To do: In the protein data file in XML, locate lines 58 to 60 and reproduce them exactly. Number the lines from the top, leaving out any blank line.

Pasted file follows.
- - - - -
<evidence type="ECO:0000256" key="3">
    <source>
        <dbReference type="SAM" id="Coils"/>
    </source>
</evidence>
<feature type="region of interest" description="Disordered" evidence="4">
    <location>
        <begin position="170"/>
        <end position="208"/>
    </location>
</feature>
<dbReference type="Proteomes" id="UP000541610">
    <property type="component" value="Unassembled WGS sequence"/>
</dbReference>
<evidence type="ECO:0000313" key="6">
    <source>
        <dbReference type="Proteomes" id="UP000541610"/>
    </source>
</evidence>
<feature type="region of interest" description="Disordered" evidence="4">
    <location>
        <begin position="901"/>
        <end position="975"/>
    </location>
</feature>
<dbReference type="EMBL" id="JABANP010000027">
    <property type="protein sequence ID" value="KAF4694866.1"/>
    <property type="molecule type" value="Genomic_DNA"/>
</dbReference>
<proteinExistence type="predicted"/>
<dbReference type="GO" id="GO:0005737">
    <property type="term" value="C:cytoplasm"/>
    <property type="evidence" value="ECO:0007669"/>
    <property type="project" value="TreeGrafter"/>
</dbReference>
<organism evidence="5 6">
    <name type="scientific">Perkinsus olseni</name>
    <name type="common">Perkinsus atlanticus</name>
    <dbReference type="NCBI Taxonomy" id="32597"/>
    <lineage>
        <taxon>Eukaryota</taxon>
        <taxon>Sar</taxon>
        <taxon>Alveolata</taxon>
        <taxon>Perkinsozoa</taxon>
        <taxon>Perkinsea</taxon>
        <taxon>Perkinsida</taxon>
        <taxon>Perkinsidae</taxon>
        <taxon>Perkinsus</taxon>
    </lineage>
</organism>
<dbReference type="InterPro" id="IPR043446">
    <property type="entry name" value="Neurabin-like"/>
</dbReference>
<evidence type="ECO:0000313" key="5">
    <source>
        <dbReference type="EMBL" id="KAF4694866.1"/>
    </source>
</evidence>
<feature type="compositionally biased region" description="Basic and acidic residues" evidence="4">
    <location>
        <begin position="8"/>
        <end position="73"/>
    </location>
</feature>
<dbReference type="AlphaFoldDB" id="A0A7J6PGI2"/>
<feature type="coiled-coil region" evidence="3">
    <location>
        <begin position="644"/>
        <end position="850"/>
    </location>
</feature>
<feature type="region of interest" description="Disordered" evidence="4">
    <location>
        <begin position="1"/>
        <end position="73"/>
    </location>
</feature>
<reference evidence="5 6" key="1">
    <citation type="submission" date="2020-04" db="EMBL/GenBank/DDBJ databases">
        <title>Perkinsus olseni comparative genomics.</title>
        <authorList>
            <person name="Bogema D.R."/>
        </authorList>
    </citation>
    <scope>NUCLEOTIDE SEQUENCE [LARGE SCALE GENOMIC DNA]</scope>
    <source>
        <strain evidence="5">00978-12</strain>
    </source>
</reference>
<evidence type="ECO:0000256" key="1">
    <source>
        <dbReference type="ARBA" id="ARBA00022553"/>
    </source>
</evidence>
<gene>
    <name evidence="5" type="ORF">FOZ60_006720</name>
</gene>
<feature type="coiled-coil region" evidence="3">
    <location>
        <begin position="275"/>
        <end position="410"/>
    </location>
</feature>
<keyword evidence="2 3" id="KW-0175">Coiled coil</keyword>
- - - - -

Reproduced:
</evidence>
<feature type="compositionally biased region" description="Basic and acidic residues" evidence="4">
    <location>